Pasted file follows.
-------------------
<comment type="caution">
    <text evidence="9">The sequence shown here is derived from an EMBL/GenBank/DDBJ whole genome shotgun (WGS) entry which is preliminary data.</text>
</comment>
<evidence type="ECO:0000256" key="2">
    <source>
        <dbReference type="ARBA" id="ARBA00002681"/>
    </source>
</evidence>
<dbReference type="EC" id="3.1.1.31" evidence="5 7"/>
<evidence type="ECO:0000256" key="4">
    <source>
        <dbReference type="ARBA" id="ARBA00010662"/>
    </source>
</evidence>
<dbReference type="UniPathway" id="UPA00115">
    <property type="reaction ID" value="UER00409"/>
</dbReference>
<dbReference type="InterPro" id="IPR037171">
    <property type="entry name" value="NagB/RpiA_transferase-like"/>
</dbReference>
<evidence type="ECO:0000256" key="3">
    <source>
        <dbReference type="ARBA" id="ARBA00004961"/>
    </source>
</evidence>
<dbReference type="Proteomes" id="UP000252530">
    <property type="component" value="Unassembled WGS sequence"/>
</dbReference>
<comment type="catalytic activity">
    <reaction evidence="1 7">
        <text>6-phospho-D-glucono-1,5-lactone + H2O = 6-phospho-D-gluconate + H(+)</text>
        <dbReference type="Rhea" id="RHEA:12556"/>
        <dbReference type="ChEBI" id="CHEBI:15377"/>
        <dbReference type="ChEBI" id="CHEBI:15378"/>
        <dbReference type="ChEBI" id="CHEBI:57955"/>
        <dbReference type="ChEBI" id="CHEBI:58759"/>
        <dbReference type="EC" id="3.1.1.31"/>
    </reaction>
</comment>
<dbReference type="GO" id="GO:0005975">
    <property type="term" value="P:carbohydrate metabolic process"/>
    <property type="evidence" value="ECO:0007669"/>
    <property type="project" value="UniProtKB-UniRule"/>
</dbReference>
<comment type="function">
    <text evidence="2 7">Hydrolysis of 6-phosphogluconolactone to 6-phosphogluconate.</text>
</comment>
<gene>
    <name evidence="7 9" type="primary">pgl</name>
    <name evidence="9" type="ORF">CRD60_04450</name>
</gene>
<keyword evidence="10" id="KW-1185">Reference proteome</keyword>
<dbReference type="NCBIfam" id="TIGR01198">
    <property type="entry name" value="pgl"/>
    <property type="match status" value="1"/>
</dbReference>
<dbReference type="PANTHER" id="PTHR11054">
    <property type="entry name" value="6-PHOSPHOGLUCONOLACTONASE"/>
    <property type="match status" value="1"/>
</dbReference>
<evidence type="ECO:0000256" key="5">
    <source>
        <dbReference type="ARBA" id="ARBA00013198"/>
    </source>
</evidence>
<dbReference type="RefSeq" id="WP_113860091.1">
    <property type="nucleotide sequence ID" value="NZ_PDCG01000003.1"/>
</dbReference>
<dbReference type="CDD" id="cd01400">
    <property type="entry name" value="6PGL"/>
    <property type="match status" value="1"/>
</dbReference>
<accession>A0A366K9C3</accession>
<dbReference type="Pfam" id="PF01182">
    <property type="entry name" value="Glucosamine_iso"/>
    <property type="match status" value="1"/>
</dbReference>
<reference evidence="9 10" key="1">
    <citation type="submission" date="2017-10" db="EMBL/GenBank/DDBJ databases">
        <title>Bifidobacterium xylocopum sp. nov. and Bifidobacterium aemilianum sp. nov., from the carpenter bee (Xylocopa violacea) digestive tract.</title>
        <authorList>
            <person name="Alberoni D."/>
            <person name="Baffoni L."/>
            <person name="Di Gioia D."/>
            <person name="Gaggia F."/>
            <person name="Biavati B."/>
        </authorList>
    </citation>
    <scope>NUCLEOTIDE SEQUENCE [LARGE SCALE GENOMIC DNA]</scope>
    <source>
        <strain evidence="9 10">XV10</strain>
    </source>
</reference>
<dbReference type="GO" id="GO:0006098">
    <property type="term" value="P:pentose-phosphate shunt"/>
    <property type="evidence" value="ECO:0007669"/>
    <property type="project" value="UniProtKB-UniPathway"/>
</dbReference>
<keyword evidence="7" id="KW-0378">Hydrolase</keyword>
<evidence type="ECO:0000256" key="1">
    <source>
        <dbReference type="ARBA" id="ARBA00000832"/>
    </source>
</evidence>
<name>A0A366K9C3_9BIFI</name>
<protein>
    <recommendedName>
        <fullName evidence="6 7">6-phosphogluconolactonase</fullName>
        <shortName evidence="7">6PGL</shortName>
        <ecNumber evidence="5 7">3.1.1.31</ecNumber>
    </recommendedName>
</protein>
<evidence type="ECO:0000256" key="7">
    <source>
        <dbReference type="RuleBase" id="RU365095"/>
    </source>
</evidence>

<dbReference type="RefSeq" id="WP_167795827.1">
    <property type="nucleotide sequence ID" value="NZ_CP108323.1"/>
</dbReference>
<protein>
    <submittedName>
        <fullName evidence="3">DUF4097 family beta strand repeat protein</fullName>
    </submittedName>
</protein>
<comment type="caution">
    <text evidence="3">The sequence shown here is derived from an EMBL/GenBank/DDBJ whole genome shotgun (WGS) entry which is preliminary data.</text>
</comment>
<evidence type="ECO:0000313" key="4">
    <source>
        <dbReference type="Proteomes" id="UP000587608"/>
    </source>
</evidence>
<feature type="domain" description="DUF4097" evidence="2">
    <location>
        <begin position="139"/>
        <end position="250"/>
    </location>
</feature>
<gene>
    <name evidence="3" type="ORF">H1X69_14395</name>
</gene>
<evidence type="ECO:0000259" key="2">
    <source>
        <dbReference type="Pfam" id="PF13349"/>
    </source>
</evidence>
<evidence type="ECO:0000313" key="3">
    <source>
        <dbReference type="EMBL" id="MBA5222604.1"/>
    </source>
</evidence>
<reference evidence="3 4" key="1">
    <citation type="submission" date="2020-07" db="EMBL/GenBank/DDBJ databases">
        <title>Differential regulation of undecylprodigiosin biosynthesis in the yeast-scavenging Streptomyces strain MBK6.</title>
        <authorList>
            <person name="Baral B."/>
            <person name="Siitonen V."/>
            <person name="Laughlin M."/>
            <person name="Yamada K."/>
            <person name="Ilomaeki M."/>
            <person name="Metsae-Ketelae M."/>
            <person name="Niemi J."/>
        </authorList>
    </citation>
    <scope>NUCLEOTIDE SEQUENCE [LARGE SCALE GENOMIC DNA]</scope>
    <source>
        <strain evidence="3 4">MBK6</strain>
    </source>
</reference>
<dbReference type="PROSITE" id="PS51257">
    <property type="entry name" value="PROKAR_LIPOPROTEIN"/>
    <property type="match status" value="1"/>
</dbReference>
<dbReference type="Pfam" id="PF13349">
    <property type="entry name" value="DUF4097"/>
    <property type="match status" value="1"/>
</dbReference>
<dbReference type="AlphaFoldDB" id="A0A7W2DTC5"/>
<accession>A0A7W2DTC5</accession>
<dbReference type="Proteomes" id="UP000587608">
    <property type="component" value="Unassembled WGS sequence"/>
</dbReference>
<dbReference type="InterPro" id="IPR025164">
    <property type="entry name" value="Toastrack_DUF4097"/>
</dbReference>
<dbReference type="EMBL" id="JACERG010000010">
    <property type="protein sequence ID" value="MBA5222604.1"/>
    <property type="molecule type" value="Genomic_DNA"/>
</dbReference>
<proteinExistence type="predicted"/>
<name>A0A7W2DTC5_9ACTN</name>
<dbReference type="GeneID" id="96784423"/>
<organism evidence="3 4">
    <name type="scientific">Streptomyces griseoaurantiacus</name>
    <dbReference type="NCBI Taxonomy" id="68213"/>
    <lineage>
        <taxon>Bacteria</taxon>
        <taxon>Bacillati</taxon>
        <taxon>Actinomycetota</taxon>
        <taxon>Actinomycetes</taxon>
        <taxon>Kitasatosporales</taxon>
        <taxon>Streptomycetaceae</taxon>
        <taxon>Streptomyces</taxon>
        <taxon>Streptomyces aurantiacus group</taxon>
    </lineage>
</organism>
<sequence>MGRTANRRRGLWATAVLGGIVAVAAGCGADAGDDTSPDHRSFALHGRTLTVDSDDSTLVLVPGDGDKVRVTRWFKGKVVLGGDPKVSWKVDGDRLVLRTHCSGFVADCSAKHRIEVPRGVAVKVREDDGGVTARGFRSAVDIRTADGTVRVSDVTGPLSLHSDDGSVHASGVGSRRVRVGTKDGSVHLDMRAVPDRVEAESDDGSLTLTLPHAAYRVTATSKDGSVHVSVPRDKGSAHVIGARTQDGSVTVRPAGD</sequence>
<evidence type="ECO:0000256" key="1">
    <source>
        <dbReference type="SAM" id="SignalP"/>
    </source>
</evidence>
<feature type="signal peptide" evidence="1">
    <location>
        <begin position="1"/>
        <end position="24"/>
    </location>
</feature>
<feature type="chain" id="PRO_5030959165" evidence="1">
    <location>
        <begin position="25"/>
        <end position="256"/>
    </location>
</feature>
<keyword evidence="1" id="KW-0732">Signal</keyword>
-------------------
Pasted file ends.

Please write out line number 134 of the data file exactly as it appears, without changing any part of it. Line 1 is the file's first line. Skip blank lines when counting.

<feature type="domain" description="DUF4097" evidence="2">